- Financial resilience and coping with income crises is very difficult for families without a robust safety net in place
- Accessible expert advice is key to ensuring families are in receipt of everything they are entitled to
COVID 19 has brutally exposed and increased the difficulties families face living on a low income and this was keenly felt across all agencies represented at the event.
Priorities for working together
Alongside exploring issues families are experiencing, we discussed priorities for working together to resolve some of those challenges and drivers of child poverty being experienced by families at the moment, including:
- Recognising the importance of robust local partnerships across agencies as key in terms of recovery
- Ensuring we are able to reach priority families we know are more vulnerable to experiencing poverty, in particular families with a member who has a disability, lone parents and BME families.
- Pooling resources, knowledge and expertise to overcome the significant challenge of future planning in an uncertain funding climate
The landscape of service provision has shifted massively for families, from an increasingly online nature of delivery to altered, reduced and ceased services across the city. There was a strong sense that it’s important we work together to understand the impact this has had on the available system of support for children and families.
Whilst significantly increasing incomes and providing a robust safety net for families for the difficult times ahead requires policy intervention at Scottish and UK Government level, many issues and ideas identified are within the gift of local government, voluntary and statutory services and agencies to action plan for now.
Our time ran out to discuss everything we wanted to but there was a general consensus that another event specifically looking at next steps and monitoring impact would be useful. We have a big task ahead to reduce levels of child poverty in Glasgow but with communication and partnership working across agencies we can begin to take positive steps to evolve and improve our local system of support.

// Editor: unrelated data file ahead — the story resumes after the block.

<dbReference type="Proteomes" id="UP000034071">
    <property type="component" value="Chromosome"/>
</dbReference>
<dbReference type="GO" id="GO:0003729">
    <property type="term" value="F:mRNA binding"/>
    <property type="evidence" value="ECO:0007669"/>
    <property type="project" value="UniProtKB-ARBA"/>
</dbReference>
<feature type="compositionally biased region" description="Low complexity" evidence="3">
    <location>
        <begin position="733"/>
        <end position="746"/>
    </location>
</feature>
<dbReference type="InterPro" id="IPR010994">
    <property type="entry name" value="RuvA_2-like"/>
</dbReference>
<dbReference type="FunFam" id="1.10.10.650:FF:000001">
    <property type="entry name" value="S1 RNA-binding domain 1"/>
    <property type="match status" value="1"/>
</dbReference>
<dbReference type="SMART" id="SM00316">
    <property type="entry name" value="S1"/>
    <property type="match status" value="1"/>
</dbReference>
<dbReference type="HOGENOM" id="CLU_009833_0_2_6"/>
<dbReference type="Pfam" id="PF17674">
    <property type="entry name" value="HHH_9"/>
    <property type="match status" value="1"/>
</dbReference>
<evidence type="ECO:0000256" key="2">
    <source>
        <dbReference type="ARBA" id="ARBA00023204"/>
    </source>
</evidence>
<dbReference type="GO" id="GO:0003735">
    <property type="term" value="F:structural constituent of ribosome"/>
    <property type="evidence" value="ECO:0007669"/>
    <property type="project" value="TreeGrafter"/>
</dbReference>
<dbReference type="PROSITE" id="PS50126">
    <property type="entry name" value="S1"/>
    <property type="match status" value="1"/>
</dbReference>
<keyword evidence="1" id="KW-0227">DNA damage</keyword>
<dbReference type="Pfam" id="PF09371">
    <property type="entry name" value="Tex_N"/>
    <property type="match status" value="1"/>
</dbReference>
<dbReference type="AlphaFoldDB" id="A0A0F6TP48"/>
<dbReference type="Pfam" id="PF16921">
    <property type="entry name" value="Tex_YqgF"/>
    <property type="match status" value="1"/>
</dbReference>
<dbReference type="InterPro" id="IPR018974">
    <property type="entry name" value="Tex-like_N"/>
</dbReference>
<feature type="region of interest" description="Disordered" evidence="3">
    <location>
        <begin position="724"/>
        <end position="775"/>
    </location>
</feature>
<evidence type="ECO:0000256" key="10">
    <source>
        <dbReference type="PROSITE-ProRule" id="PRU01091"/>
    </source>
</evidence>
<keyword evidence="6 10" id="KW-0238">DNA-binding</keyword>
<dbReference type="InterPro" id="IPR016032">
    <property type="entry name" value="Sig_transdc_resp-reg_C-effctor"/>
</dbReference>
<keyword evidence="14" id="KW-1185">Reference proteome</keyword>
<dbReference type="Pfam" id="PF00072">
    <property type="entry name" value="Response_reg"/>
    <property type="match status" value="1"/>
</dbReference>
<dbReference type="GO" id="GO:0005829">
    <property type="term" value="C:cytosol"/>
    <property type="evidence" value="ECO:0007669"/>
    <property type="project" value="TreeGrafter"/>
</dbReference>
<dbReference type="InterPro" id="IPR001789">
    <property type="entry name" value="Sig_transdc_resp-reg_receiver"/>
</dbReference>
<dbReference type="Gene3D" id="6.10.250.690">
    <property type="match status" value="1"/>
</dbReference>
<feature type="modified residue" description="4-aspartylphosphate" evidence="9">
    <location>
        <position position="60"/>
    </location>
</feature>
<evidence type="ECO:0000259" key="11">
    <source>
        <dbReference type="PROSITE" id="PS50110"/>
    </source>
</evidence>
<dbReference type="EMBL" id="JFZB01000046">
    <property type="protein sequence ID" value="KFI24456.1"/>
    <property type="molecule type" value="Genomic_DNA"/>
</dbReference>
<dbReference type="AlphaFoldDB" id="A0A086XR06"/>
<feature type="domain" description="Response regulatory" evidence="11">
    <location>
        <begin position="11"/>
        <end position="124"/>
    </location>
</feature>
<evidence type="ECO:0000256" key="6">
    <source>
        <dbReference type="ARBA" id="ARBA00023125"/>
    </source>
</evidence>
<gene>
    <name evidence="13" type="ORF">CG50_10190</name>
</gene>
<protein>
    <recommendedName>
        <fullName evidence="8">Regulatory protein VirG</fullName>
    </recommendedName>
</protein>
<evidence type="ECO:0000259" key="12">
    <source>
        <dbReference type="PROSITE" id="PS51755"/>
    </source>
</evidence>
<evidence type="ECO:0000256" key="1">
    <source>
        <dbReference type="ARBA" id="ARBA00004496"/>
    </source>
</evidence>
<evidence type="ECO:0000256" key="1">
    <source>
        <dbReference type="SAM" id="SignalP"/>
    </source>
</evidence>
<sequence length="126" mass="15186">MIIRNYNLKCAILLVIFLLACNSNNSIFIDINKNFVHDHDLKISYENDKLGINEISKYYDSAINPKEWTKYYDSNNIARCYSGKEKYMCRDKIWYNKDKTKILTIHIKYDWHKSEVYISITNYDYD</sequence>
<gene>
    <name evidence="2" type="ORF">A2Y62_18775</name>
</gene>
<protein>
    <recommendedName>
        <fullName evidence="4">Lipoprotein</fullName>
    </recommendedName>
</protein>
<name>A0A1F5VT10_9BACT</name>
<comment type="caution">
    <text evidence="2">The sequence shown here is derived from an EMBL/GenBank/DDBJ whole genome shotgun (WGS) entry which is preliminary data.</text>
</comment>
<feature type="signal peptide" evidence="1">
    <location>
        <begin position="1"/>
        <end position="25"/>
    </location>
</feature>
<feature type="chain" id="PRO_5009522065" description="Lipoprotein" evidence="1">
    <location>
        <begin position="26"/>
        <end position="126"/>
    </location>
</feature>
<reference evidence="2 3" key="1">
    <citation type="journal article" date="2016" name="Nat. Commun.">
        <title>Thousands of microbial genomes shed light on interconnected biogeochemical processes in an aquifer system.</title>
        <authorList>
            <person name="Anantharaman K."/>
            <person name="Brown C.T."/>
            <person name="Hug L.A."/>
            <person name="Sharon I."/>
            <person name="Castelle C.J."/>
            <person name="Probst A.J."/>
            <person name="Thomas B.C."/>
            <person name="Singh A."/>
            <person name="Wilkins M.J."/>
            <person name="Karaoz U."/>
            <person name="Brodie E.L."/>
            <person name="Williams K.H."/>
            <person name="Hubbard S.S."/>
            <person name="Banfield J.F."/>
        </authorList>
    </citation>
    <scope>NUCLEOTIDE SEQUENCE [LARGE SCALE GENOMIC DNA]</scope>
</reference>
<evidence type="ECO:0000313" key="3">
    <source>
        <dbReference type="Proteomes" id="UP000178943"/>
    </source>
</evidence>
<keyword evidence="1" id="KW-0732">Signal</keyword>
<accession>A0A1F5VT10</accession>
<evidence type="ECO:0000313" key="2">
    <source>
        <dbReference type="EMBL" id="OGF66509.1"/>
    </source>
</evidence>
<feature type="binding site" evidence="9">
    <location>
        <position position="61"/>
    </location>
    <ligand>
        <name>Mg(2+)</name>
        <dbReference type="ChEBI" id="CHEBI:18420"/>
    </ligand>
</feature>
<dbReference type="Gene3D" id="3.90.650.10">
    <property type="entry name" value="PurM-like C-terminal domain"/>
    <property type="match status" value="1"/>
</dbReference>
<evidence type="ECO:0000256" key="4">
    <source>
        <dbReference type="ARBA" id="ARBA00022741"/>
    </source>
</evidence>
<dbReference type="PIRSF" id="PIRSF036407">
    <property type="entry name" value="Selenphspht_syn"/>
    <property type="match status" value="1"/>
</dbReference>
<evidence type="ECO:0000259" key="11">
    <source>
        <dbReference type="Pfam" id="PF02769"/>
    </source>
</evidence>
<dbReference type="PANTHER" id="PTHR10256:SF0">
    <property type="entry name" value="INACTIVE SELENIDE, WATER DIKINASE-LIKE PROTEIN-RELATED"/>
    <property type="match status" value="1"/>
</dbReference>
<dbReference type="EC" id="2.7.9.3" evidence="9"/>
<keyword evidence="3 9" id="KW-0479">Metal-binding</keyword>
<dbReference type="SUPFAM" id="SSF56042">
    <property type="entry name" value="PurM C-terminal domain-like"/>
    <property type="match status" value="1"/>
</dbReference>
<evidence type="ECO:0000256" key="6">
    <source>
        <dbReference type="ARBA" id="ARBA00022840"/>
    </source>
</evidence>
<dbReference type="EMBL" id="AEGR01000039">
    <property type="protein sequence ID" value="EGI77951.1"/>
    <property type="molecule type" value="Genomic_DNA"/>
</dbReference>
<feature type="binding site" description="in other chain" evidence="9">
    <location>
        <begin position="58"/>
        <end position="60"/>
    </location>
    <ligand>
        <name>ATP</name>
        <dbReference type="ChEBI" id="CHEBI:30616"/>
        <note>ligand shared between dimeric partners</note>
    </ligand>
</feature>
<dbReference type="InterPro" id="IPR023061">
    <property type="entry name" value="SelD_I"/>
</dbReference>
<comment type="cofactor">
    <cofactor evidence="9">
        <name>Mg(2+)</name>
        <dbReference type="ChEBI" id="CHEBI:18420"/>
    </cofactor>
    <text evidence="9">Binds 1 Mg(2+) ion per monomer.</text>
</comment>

We hope to organise another event in early 2021 focusing on monitoring and evaluating our work and to pick up from where we left off – look out for details, we’d love to have you there. In the meantime, see details of our next child poverty focused event below:
What’s the cost? Exploring invisible barriers for families on low incomes
19th November 2020 10am to 12noon Online
There’s lots of work taking place across Glasgow to understand the invisible barriers families living on low incomes experience when accessing universal services. Three reports recently published give useful insight to the challenges families face as well as tools to revolve some those challenges:
- Cost of the Nursery Day
- Exploring the Cost of the Pregnancy Pathway
- The Cost of Learning in Lockdown
We know that third sector agencies have a lot to offer when it comes to supporting families.
We’re hosting an event to understand and explore the recommendations from these reports as well as how we can work together to implement them. Please come and share your expertise.
Get your tickets here
 Glasgow Local Child Poverty Action Report 2018/19